Sustainable Transportation patrik

Published on June 29th, 2012 | by Amy Brown


Charging up a storm

But unlike the Better Place model of battery swapping, Charge-storm’s approach is to build intelligent charging stations, communicating in real time via a cloud-based service, that can be used by any type of EV anywhere in the world.

Plug-in EVs are set to enter the market on a large scale and demand will increase, especially with the newly revised Swedish government subsidies for EVs, according to Lindergren. It is estimated that each EV requires two or more charging stations. In Sweden, a roadside network of 600,000 engine-heating charging posts already exists. As Lindergren sees it, these are perfect candidates for EV charging.

However, the power grid supporting the pre-heater outlets is not equipped to handle heavy simultaneous charging. Power consumption could frequently exceed grid capacity, leading to blown fuses and power brownouts.

WWF climate innovation

Chargestorm tackled this challenge with a patented technology for intelligent charging stations for load regulation in the local power grid called NanoGrid. The brains of the NanoGrid is the Charge Grid Controller (CGC). The CGC protects local grid from overload by organizing, managing and helping prioritize electrical usage among grid users.

Chargestorm earned a spot on, a climate innovations portal developed by WWF to showcase entrepreneurs with transformative technologies that offer practical solutions to climate change.

Since the cost of electrical charging is so low, any investment in the infrastructure must be cost-effective for customers, Lindergren says, and Chargestorm kept this in mind when designing a low-cost solution that uses existing infrastructure.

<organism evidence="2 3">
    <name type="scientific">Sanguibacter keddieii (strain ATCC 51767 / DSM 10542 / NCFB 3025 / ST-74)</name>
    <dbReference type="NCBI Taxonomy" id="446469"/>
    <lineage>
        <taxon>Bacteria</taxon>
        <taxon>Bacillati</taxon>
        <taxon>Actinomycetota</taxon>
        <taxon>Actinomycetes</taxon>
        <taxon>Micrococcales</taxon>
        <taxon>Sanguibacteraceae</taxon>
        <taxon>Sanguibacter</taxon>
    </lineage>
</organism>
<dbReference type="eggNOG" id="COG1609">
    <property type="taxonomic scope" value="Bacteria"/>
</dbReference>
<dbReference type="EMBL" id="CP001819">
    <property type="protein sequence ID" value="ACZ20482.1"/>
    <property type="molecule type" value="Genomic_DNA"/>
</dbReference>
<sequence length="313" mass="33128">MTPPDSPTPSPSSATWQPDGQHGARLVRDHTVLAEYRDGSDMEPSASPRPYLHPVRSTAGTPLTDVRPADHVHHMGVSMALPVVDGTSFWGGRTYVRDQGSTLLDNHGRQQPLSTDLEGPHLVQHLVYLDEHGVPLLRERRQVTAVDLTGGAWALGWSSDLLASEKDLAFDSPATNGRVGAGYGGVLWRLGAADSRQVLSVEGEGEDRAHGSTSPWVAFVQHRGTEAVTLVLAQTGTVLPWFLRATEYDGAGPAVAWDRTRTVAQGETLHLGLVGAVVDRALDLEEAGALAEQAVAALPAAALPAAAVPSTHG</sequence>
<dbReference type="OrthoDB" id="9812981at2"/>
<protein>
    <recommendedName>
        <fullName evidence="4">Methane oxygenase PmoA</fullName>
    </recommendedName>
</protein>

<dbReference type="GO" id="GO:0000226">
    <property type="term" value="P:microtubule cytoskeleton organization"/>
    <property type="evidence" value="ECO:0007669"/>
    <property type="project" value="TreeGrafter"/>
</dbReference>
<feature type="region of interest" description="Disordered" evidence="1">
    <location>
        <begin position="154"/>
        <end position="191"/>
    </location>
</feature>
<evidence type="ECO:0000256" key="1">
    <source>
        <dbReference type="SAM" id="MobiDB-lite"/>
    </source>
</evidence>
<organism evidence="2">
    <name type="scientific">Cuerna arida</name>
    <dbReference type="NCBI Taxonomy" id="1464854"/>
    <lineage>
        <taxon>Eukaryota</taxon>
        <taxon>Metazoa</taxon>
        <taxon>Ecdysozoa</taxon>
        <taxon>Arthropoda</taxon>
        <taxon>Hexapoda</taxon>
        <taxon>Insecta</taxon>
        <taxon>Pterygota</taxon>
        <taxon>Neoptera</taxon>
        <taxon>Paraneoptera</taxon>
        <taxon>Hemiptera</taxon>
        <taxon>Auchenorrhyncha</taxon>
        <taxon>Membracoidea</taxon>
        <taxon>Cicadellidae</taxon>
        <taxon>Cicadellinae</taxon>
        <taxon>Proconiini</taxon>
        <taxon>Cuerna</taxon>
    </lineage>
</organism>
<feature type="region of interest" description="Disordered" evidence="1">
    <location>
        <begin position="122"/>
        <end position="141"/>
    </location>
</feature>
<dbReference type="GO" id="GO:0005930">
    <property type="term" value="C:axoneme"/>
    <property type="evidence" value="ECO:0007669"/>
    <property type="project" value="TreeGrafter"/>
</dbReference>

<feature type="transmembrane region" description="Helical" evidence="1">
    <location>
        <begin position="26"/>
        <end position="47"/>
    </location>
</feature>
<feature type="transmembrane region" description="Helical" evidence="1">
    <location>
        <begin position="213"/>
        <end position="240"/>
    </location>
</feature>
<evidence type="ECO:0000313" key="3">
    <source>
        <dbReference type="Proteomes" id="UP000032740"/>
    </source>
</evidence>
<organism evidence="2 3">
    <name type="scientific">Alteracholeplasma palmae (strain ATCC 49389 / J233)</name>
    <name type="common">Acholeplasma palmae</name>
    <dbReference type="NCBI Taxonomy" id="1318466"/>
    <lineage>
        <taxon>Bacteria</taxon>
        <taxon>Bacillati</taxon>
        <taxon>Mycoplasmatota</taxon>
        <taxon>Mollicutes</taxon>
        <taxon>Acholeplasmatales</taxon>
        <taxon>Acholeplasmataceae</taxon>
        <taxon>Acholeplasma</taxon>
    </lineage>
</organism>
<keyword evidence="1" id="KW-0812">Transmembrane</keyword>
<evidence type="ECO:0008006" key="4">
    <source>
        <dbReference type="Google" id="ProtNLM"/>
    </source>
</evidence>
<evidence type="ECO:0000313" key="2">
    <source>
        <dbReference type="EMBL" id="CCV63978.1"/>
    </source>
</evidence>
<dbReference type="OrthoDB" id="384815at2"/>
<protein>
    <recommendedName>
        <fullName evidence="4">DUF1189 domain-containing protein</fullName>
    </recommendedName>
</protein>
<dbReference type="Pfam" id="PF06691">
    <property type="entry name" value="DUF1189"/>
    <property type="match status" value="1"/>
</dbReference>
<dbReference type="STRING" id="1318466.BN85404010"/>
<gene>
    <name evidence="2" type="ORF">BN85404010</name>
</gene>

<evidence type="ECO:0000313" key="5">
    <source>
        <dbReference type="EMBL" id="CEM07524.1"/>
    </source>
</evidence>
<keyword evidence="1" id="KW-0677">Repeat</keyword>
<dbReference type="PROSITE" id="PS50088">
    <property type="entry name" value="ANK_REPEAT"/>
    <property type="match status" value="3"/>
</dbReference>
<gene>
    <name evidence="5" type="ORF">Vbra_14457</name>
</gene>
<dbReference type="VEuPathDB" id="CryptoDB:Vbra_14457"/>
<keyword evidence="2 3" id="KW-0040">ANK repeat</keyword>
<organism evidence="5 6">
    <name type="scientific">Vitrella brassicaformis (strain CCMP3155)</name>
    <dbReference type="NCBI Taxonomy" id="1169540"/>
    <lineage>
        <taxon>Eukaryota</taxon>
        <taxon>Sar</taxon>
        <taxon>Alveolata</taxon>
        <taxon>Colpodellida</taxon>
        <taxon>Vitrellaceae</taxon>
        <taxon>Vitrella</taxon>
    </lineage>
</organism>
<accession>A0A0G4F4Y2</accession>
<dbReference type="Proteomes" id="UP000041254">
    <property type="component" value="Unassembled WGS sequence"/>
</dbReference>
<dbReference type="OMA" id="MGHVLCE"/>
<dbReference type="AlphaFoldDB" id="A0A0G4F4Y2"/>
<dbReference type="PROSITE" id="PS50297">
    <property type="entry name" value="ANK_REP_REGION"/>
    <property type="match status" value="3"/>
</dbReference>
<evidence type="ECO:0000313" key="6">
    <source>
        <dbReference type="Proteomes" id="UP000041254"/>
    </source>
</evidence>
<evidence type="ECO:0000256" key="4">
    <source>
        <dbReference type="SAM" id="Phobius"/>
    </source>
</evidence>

Existing pre-heater outlets can be converted to EV charge stations, the solution can be installed on existing grid wiring, and the web browser shows the status of charging.

The solution has been trialed in northern Sweden in temperatures as low as -28 degrees Celsius as well as in the city of Malmö.

“With our technology, you can charge eight times as many cars than any competitor’s solutions,” he says. “And the owners of the starting can set up premium charging for those who want a faster charge. This will give them a faster return on their investment.”

The problem, he says, with the battery-swapping model being used in Denmark by Better Place, is that it only works with one EV manufacturer; the battery manufacture is not standardized in order to allow it to be a more widely used solution. “In my view, it is a very complicated and expensive solution.”

Going to market

He expects the Chargestorm approach to take off in Sweden.”The plug-in culture won’t be a difficult leap for Swedes; they are used to plugging into charge posts to heat their cars. And gasoline is very expensive in Sweden, a cost that rises with every oil crisis,” he says.

Thus far, Chargestorm has concentrated its efforts in the Swedish market, with an emphasis on R&D. The company’s next step is to launch its product system on the international market while continuing to upgrade existing products with new and improved vehicle communications.

Norway is likely to be a big market for Chargestorm as it offers generous subsidies for EVs – the vehicles are both tax and VAT-free, which makes them cheaper to buy than a regular car. In the past few months, EVs have been snapped up by Norwegians faster than the market could deliver, says Lindergren. “The Nissan Leaf sold all 900 cars to the Norwegian market in three days.”

Chargestorm will start to build up international distribution channels, and within the next five years plans to have a global presence. Scaling up to meet market demand will be the biggest challenge in coming years.


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